USTR Susan C. Schwab Welcomes Conclusion of a New International Coffee Agreement
WASHINGTON – U.S. Trade Representative Susan C. Schwab welcomed the successful conclusion of negotiations for a new International Coffee Agreement (ICA) – the ICA 2007.
“The new International Coffee Agreement caps an eventful two years for the International Coffee Organization since the United States rejoined in 2005,” said Ambassador Schwab. This result comes more than a decade after the United States left the International Coffee Organization (ICO) in opposition to its efforts at that time to intervene in markets to set an international coffee price.
Since rejoining the ICO in February 2005, the United States has stressed the need for structural and operational reforms to create new relevancy for the organization and provide an example of the potential role of international commodity organizations in facilitating international trade and sustainable development in economic, social and environmental terms and in a manner consistent with market principles. Renegotiation of the agreement began in January of this year and concluded at the September meeting of the International Coffee Council at the headquarters of the organization in London.
The new agreement is designed to enhance the ICO’s role as a forum for intergovernmental consultations, increase its contributions to meaningful market information and market transparency and ensure that the organization plays a unique role in developing innovative and effective capacity building in the coffee sector, including promoting sustainable approaches to coffee production and enhancing the value of production for small-scale farmers in key developing country trading partners.
The new agreement establishes a first-ever “Consultative Forum on Coffee Sector Finance” to promote the development and dissemination of innovations and best practices that can enable coffee producers to better manage financial aspects of the inherent volatility and risks associated with competitive and evolving markets. Other notable changes include: expanding the organization’s work in providing relevant statistical and market information; strengthening efforts to develop, review and implement capacity building projects; and strengthening the Council through the elimination of an Executive Board.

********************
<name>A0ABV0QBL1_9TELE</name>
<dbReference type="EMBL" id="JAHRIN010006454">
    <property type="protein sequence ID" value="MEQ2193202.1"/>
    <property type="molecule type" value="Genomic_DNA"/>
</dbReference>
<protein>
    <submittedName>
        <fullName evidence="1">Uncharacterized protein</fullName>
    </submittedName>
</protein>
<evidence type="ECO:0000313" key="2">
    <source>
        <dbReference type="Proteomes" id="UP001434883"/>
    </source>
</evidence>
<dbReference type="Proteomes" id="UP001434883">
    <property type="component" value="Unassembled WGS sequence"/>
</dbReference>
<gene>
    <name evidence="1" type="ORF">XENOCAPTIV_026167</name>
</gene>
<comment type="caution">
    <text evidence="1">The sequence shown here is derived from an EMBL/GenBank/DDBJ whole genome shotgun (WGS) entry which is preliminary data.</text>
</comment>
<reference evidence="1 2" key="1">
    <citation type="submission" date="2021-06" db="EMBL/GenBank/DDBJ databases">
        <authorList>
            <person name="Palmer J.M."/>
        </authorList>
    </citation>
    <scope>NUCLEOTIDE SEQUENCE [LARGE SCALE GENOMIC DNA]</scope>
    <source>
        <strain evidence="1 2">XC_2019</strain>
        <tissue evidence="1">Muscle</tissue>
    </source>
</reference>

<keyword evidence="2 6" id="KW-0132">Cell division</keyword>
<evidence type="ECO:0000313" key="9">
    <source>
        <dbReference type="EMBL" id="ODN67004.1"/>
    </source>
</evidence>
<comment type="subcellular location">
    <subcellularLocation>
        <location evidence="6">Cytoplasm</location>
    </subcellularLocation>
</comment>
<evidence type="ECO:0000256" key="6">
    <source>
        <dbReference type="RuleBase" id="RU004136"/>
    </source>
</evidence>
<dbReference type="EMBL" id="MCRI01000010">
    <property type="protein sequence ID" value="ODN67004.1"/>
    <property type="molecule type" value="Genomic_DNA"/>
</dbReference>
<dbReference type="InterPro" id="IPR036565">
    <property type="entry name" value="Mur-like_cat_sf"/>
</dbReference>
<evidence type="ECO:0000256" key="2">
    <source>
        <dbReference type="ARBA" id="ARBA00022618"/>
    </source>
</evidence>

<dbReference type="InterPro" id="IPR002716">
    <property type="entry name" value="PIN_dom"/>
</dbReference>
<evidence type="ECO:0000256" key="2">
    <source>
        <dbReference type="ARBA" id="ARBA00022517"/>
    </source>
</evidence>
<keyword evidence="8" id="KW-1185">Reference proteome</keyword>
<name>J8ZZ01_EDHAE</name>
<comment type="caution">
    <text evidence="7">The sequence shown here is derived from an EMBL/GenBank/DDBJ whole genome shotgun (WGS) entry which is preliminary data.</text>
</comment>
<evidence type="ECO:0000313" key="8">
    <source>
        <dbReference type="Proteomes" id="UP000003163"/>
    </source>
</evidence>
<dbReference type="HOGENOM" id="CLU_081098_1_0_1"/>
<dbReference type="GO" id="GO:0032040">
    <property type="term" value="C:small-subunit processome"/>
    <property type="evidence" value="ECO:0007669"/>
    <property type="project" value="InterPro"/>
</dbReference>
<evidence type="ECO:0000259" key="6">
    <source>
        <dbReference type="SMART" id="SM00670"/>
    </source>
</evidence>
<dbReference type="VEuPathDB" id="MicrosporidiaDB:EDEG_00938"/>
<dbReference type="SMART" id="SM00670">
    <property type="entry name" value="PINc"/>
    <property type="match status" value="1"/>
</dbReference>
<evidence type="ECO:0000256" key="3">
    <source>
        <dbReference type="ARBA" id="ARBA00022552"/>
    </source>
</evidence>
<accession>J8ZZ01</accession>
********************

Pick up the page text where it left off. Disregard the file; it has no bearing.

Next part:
The International Coffee Agreement (ICA) is a commodity trade agreement that establishes the International Coffee Organization (ICO), an intergovernmental forum to discuss coffee matters. The new agreement is the seventh ICA since the agreement was first concluded in 1962. The ICO brings together exporting and importing Member countries to tackle the challenges facing the world coffee sector through international cooperation. The 77 ICO member countries account for over 97 percent of world coffee production and 80 percent of world consumption. Export of coffee is the largest source of foreign exchange for a number of developing countries, and approximately 20 million families globally are directly involved in coffee production.
The United States was a founding member of the ICO in the 1960s, but eventually left the organization in the 1990s because of continuing concerns that the ICO was primarily focused on manipulating coffee prices through restrictions on production and trade. In 2005, the United States resumed membership after ICO Members agreed to remove all vestiges of market manipulation from the organization’s activities. Since rejoining, the United States has been an advocate for efforts to rejuvenate and reform the ICO, with strong support from the U.S. private sector and non-governmental organizations. The new agreement reflects many of the specific changes proposed by the United States.
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